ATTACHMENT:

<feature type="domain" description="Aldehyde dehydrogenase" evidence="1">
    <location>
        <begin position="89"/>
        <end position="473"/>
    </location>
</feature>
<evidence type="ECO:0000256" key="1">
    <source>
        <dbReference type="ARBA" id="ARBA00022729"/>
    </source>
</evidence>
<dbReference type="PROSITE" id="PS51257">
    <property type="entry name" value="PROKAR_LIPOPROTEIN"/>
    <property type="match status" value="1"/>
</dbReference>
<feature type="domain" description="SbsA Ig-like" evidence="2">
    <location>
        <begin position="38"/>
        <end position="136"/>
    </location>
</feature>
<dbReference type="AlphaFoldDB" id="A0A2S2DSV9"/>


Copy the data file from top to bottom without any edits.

<feature type="domain" description="Aldehyde dehydrogenase" evidence="1">
    <location>
        <begin position="89"/>
        <end position="473"/>
    </location>
</feature>
<evidence type="ECO:0000256" key="1">
    <source>
        <dbReference type="ARBA" id="ARBA00022729"/>
    </source>
</evidence>
<dbReference type="PROSITE" id="PS51257">
    <property type="entry name" value="PROKAR_LIPOPROTEIN"/>
    <property type="match status" value="1"/>
</dbReference>
<feature type="domain" description="SbsA Ig-like" evidence="2">
    <location>
        <begin position="38"/>
        <end position="136"/>
    </location>
</feature>
<dbReference type="AlphaFoldDB" id="A0A2S2DSV9"/>